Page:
For years my husband would tell me certain things probably couldn’t be recycled, and my response, as I stubbornly smushed said things into the overstuffed blue bin, would be, ‘it can’t hurt to try.’ My thinking was that if the pizza box really was too greasy, they’d simply sort it out. No harm done. I’ve since reformed my ways, but it was only last week that I learned there’s an actual term for this blindly hopeful penchant for reuse: wishcycling.
Turns out wishcycling is not only expensive but harmful. It reduces the overall recycle rate through contamination. And it bungs up sorting machines that aren’t designed to handle items people merely wish were recyclable. This, when we can’t afford to reduce our already paltry diversion rate. Canada recycles just 9% of its plastic waste. Unsurprisingly, Philippines wants neither our salad clamshells nor our micro-bead infused fast fashion.
I think my wishcycling stemmed from a desire to poof away the copious amounts of packaging that pile up in our house on the weekly. If I can disappear them, then it’s almost like we didn’t use them, and I can pretend it’s all not so bad. Single-use plastics, even when they can be recycled, travel a circuitous and wasteful journey that mostly makes no sense. Looking at the bags full of plastic packaging that we accrue, despite my best efforts to deny them entry to my home, makes me feel gross. The thought that a pizza box has nowhere to go but landfill weighs me down. (Or maybe it’s the three slices of margherita that weigh me down.) Regardless, I want to wish it all away.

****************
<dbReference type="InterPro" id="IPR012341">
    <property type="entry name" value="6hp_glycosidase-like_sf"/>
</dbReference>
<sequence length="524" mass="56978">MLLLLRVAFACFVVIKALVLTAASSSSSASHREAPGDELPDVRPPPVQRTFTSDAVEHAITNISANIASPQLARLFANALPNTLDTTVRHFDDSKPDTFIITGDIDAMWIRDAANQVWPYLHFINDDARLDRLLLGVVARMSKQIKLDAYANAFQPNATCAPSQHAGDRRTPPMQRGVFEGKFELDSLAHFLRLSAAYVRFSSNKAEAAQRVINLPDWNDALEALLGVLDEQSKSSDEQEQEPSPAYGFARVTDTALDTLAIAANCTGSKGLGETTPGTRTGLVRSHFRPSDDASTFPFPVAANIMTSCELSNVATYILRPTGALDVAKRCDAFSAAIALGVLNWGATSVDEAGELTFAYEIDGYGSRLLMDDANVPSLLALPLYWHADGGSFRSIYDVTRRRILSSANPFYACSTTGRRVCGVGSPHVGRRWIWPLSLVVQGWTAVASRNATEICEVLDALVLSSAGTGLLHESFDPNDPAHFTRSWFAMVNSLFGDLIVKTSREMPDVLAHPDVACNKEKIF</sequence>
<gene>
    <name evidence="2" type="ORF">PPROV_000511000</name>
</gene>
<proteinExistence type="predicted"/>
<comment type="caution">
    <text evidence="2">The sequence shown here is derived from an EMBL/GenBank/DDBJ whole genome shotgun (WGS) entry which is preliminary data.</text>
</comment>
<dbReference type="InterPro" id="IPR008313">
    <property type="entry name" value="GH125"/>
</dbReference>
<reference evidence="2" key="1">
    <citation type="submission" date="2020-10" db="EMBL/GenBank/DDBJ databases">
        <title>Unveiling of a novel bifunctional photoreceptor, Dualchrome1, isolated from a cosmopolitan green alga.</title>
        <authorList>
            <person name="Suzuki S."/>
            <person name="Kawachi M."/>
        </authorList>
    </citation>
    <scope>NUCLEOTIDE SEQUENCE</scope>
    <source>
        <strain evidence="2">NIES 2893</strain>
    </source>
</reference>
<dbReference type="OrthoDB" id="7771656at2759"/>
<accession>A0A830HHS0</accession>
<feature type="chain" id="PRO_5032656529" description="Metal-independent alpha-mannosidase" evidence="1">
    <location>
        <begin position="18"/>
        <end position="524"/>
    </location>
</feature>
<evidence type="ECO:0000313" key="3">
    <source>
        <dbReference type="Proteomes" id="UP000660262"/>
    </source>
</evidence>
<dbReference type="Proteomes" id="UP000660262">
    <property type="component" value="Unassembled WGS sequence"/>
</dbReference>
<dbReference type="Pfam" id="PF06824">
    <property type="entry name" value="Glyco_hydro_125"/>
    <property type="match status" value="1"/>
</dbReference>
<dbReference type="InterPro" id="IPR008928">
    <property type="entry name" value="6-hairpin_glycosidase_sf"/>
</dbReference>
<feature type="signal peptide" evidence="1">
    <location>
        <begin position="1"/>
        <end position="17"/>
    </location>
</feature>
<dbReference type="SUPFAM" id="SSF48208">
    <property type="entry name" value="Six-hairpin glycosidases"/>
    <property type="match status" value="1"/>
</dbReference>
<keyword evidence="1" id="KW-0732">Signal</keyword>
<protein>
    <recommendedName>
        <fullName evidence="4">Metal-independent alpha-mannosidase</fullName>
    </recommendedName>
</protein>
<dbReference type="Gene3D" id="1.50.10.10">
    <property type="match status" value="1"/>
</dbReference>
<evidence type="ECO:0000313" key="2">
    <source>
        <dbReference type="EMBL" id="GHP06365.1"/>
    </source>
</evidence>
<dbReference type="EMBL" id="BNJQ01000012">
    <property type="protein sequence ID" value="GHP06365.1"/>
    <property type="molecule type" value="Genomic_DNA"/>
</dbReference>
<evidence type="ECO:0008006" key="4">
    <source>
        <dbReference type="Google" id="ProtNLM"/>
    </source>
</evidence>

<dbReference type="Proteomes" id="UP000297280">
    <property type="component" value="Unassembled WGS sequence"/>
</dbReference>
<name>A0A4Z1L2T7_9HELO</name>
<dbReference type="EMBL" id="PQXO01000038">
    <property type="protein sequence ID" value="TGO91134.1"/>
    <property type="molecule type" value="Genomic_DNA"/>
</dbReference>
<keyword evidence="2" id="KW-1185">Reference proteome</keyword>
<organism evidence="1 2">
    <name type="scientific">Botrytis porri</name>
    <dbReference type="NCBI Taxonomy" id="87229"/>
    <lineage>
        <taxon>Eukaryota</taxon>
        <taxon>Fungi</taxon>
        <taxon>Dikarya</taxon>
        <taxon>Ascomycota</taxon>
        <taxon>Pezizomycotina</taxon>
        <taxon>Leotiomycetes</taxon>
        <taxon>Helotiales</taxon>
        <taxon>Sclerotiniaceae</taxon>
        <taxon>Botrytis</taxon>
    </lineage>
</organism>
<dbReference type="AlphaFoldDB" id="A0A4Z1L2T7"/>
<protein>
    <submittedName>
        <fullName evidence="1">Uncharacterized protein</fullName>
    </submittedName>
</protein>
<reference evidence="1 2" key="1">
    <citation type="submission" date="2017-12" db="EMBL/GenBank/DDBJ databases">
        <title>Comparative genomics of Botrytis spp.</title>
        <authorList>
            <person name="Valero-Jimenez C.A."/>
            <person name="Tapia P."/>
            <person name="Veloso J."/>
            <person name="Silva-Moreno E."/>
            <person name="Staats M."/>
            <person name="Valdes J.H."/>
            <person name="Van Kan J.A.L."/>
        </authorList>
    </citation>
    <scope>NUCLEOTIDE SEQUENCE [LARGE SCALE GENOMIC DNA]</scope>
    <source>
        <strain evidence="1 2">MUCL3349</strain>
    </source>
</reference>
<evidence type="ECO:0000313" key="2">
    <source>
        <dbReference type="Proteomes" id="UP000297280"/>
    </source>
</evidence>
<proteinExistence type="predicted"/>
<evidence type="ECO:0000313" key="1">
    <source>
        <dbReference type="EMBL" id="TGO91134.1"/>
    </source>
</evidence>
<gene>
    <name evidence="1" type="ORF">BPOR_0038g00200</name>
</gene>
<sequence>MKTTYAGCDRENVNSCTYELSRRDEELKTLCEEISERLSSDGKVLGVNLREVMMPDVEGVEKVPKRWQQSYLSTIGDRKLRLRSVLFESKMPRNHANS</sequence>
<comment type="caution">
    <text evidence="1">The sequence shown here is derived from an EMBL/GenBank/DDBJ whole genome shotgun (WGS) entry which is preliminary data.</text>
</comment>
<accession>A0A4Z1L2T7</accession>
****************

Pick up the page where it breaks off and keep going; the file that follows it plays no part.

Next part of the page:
Wishcycling is the right intention leading to the wrong action. We all want to do little things every day to ward off the apocalypse. These things should both give us the hope to push forward and ever-so-slightly lessen our contributions to the problem. But hope without realism is as good as daydreaming -- sooner or later, you’ll wake up. Small things add up; small nothings don’t.
My attempt to go zero waste for Make a Change in May was a bust at best. I did manage things like bringing glass containers to the fruit market for our berries. But I didn’t manage anything near the deplastification of my recycling bin that I’d hoped for. Process not product has been my husband’s mantra of late. It’s the startup spin on it’s the journey, not the destination. Or in my case it’s the soft-shoe side shuffle, not the final tap routine. In other words, I’ll keep going.